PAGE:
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Risks for Miscarriage

There's a positive on your pee stick. Or the doctor calls you at home. Suddenly, you know there's a teeny tiny being growing deep in the recesses of your uterus. You want to tell your husband, your partner, your family, your friends. But what if it doesn't stick? What then? What are the chances of this pregnancy not growing healthily into the baby you've wanted (or, are adjusting to)?

When I got the positive on my first pregnancy, I eagerly sought out a local OB. At something like 5 weeks and maybe 2 days. They did a vaginal ultrasound, which revealed nearly nothing. A sac. A white spec. And nothing more. And the doctor? He said, Well, it's either dead, going to miscarry, or it's too early to tell anything. Early miscarriage is common. Come back next week. Great enthusiastic start to our first baby's life. Note: that spec is nearly 11 years old today.

With our second, you'd think I'd learn. I did wait till the 6th week. Got a good early ultrasound, but was told, there's a 25% risk of miscarriage until after the 8th week. Gee, thanks again. Anything else you want to tell us to add to our happiness?

At least, with number 3, I was prepared. I ignored the statements, and thought positively. That child, too, is wonderfully healthy. But this, sadly enough, is not always the case.

At one site, I found that one in six pregnancies ends in miscarriage. 75% of these in the first trimester, or first 12 weeks. This risk also increases with age. If the mother is over 35 and pregnant as a result of an IVF procedures, or something similar, the risk increases. Another source states the risk of a pregnancy ending in miscarriage is as low as 6.4% in women under the age of 35, but rises to 23.1% in women over the age of 40. And yet another suggests 12% for women in their 20s. If you're over 40, and smoke? Stop now. The rate of miscarriage is already near 50%, and the smoking will take it even higher.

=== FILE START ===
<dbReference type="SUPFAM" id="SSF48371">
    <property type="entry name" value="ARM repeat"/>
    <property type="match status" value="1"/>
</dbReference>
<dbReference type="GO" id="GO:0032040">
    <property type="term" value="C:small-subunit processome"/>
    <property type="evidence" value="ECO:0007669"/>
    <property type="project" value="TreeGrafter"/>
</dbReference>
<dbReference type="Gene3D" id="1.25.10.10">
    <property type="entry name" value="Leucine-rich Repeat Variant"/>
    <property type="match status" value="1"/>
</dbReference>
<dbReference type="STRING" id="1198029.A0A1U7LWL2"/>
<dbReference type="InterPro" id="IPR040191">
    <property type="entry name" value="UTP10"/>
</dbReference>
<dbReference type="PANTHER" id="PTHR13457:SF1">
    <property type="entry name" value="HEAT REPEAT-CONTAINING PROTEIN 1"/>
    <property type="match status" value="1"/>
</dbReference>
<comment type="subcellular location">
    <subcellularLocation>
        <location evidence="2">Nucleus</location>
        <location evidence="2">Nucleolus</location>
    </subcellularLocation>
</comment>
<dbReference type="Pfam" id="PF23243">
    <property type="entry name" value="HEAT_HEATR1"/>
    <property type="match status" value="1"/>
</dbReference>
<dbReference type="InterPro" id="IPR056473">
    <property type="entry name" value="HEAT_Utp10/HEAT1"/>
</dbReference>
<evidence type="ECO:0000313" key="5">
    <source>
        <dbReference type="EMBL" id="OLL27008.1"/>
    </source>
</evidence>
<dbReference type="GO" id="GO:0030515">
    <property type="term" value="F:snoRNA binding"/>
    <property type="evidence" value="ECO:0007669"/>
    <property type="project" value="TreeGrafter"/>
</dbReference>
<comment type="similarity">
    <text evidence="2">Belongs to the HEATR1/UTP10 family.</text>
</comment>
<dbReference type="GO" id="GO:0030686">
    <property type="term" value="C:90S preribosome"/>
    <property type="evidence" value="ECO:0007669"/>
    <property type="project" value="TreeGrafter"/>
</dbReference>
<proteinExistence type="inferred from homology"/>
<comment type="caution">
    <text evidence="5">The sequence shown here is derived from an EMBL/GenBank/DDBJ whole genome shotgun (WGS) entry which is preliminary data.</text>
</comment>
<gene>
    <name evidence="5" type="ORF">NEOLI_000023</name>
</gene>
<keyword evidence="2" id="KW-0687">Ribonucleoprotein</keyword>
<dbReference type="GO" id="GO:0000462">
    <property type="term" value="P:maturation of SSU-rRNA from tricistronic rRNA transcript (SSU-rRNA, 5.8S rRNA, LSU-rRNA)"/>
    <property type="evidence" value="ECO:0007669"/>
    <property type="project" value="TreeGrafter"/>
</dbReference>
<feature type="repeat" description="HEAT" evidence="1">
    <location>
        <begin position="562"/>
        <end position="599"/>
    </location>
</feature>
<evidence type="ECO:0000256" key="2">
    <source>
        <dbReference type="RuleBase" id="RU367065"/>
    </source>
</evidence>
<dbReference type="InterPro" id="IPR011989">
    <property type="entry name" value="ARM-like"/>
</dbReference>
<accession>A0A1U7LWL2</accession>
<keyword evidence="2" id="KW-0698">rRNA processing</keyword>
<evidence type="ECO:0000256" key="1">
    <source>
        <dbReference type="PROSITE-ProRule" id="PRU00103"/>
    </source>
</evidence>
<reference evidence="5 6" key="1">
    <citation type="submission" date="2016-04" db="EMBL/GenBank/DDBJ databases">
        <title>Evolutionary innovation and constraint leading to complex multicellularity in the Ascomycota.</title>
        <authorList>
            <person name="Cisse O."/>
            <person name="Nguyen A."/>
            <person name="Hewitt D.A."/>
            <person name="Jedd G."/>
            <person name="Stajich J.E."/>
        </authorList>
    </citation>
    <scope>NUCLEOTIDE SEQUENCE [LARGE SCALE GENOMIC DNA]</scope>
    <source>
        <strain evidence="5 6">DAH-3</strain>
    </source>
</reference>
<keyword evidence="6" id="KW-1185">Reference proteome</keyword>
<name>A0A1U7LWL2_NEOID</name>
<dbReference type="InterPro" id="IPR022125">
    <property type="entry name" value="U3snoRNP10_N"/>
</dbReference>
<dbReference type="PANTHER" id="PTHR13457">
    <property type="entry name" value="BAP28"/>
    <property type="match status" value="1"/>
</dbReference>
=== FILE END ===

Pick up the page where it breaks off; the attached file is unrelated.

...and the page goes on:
What tends to cause the loss of pregnancy? Sometimes, we'll never know. It is whatever you want to call it. Natural selection. Survival of the fitest. Some plan including God, or not, at which we can only guess. Dumb luck. Bad Karma. But there are some concrete reasons, sometimes. Like chromosomal abnormalities. This is by far the most common reason. The body's self-protection mechanism eliminates 95% of fertilized eggs that cannot survive due to a problematic genetic predisposition. These are likely to be children who would not be able to survive once born. And most often, these abnormalities are by chance, and have nothing at all to do with the parents' specific genetic make-up. When that occurs, there is often testing that can help narrow in on the difficulty. Genetic testing is a rapidly growing industry.

Some women have hormonal imbalances that do not allow for proper growth. Some women do not make enough progesterone, the hormone that prepares the lining of the uterus to nourish a fertilized egg. If the uterine lining cannot sustain an egg, miscarriage will occur. This is something that can often be identified, and corrected with progesterone supplements.

Uterine and cervical abnormalities are also a cause for difficulty in some cases. Fibroids which are non-cancerous growths made of uterine muscle tissue, can cause trouble. As can a weak cervix, that may widen too early in pregnancy without any warning signs of labor and result in the fetus being lost early.

A weak cervix does not occur often, but if it is an issue, it will typically be evident after the 15th week and will be a threat to every pregnancy. Is there help? After the first trimester, but before the cervix has dilated (widened) to a certain point, your doctor can reinforce the cervix with sutures, which will be removed when the baby reaches term. Again, your doctor can help you decide if this procedure is for you.

15% of repeated miscarriages are a result of these kinds of pregnancy losses. The upside is that these may often be diagnosed. Your doctor can help you with this and, very possibly correct with surgery, which then results in a 70-90% successful pregnancy rate.

Unfortunately, there can also be issues with maternal illness, and sometimes, the immune system. While more rare, even here, there are sometimes answers and available help. As far as reproductive medicine has come, there can be hope in most situations. Some women have experienced this hope, and all it has to offer, and some still seek it. For all we do know, there is much we do not. In the end, the incredible mystery of creation of life simply does not rest in human hands.

But to end on a brighter note, again, look once more at the statistics given earlier. From the very beginning, the odds are in our favor. 99, 999, 999 sperm did not make it. One did. From the very outset, the odds are being beat.

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